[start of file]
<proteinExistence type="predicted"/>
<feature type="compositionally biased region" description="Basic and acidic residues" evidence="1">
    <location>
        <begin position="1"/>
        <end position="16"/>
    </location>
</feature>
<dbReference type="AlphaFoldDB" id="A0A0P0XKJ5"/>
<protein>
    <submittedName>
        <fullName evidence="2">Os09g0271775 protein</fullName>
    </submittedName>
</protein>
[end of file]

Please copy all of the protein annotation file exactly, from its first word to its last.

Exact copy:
<proteinExistence type="predicted"/>
<feature type="compositionally biased region" description="Basic and acidic residues" evidence="1">
    <location>
        <begin position="1"/>
        <end position="16"/>
    </location>
</feature>
<dbReference type="AlphaFoldDB" id="A0A0P0XKJ5"/>
<protein>
    <submittedName>
        <fullName evidence="2">Os09g0271775 protein</fullName>
    </submittedName>
</protein>